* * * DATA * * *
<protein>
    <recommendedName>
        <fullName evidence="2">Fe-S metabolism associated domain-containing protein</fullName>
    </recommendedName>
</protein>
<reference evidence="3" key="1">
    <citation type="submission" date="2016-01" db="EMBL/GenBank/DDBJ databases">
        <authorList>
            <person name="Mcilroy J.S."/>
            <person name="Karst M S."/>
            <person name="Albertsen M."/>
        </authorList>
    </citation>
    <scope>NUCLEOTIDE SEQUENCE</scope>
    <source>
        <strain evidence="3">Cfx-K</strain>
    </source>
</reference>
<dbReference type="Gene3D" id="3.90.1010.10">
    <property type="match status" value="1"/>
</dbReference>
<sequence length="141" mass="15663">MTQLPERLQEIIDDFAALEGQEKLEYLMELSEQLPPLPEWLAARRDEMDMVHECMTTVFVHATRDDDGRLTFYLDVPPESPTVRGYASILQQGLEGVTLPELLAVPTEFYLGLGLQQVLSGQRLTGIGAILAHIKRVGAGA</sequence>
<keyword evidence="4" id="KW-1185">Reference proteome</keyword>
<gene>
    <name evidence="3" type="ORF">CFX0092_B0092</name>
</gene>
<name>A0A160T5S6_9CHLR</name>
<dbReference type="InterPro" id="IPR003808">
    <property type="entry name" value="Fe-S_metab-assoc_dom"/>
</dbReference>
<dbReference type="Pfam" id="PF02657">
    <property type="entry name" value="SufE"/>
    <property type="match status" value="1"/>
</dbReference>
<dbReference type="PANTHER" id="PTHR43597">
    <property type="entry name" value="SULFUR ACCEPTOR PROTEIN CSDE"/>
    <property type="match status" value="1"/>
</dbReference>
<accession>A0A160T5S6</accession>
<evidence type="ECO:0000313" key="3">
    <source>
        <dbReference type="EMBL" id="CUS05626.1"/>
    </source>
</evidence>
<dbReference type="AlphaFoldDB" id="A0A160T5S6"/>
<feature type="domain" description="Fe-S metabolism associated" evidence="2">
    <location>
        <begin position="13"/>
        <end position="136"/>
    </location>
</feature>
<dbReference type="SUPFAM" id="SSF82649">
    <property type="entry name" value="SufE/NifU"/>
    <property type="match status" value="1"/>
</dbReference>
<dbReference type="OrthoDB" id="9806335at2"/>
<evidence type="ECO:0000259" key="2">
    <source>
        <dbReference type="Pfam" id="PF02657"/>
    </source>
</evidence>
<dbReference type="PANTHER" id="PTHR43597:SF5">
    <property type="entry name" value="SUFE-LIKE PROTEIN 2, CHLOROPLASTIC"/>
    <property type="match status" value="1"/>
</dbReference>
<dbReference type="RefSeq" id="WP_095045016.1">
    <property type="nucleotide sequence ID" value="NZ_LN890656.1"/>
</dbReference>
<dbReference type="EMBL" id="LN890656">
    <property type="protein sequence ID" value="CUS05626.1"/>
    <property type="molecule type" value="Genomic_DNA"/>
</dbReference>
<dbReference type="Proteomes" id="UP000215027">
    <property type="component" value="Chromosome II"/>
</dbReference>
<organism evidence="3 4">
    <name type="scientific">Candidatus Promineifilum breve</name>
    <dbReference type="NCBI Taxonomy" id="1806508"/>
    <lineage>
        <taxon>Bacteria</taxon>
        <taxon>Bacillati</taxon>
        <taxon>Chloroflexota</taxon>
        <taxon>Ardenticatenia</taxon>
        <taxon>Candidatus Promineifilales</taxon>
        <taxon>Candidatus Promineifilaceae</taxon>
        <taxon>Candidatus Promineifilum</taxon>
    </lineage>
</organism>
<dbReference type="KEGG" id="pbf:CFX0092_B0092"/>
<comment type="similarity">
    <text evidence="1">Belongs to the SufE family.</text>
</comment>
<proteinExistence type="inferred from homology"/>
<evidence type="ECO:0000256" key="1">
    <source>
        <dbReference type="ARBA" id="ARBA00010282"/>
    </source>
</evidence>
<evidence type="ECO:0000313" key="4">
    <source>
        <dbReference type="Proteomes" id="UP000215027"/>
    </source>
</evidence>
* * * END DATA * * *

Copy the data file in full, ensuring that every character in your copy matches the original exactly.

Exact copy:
<protein>
    <recommendedName>
        <fullName evidence="2">Fe-S metabolism associated domain-containing protein</fullName>
    </recommendedName>
</protein>
<reference evidence="3" key="1">
    <citation type="submission" date="2016-01" db="EMBL/GenBank/DDBJ databases">
        <authorList>
            <person name="Mcilroy J.S."/>
            <person name="Karst M S."/>
            <person name="Albertsen M."/>
        </authorList>
    </citation>
    <scope>NUCLEOTIDE SEQUENCE</scope>
    <source>
        <strain evidence="3">Cfx-K</strain>
    </source>
</reference>
<dbReference type="Gene3D" id="3.90.1010.10">
    <property type="match status" value="1"/>
</dbReference>
<sequence length="141" mass="15663">MTQLPERLQEIIDDFAALEGQEKLEYLMELSEQLPPLPEWLAARRDEMDMVHECMTTVFVHATRDDDGRLTFYLDVPPESPTVRGYASILQQGLEGVTLPELLAVPTEFYLGLGLQQVLSGQRLTGIGAILAHIKRVGAGA</sequence>
<keyword evidence="4" id="KW-1185">Reference proteome</keyword>
<gene>
    <name evidence="3" type="ORF">CFX0092_B0092</name>
</gene>
<name>A0A160T5S6_9CHLR</name>
<dbReference type="InterPro" id="IPR003808">
    <property type="entry name" value="Fe-S_metab-assoc_dom"/>
</dbReference>
<dbReference type="Pfam" id="PF02657">
    <property type="entry name" value="SufE"/>
    <property type="match status" value="1"/>
</dbReference>
<dbReference type="PANTHER" id="PTHR43597">
    <property type="entry name" value="SULFUR ACCEPTOR PROTEIN CSDE"/>
    <property type="match status" value="1"/>
</dbReference>
<accession>A0A160T5S6</accession>
<evidence type="ECO:0000313" key="3">
    <source>
        <dbReference type="EMBL" id="CUS05626.1"/>
    </source>
</evidence>
<dbReference type="AlphaFoldDB" id="A0A160T5S6"/>
<feature type="domain" description="Fe-S metabolism associated" evidence="2">
    <location>
        <begin position="13"/>
        <end position="136"/>
    </location>
</feature>
<dbReference type="SUPFAM" id="SSF82649">
    <property type="entry name" value="SufE/NifU"/>
    <property type="match status" value="1"/>
</dbReference>
<dbReference type="OrthoDB" id="9806335at2"/>
<evidence type="ECO:0000259" key="2">
    <source>
        <dbReference type="Pfam" id="PF02657"/>
    </source>
</evidence>
<dbReference type="PANTHER" id="PTHR43597:SF5">
    <property type="entry name" value="SUFE-LIKE PROTEIN 2, CHLOROPLASTIC"/>
    <property type="match status" value="1"/>
</dbReference>
<dbReference type="RefSeq" id="WP_095045016.1">
    <property type="nucleotide sequence ID" value="NZ_LN890656.1"/>
</dbReference>
<dbReference type="EMBL" id="LN890656">
    <property type="protein sequence ID" value="CUS05626.1"/>
    <property type="molecule type" value="Genomic_DNA"/>
</dbReference>
<dbReference type="Proteomes" id="UP000215027">
    <property type="component" value="Chromosome II"/>
</dbReference>
<organism evidence="3 4">
    <name type="scientific">Candidatus Promineifilum breve</name>
    <dbReference type="NCBI Taxonomy" id="1806508"/>
    <lineage>
        <taxon>Bacteria</taxon>
        <taxon>Bacillati</taxon>
        <taxon>Chloroflexota</taxon>
        <taxon>Ardenticatenia</taxon>
        <taxon>Candidatus Promineifilales</taxon>
        <taxon>Candidatus Promineifilaceae</taxon>
        <taxon>Candidatus Promineifilum</taxon>
    </lineage>
</organism>
<dbReference type="KEGG" id="pbf:CFX0092_B0092"/>
<comment type="similarity">
    <text evidence="1">Belongs to the SufE family.</text>
</comment>
<proteinExistence type="inferred from homology"/>
<evidence type="ECO:0000256" key="1">
    <source>
        <dbReference type="ARBA" id="ARBA00010282"/>
    </source>
</evidence>
<evidence type="ECO:0000313" key="4">
    <source>
        <dbReference type="Proteomes" id="UP000215027"/>
    </source>
</evidence>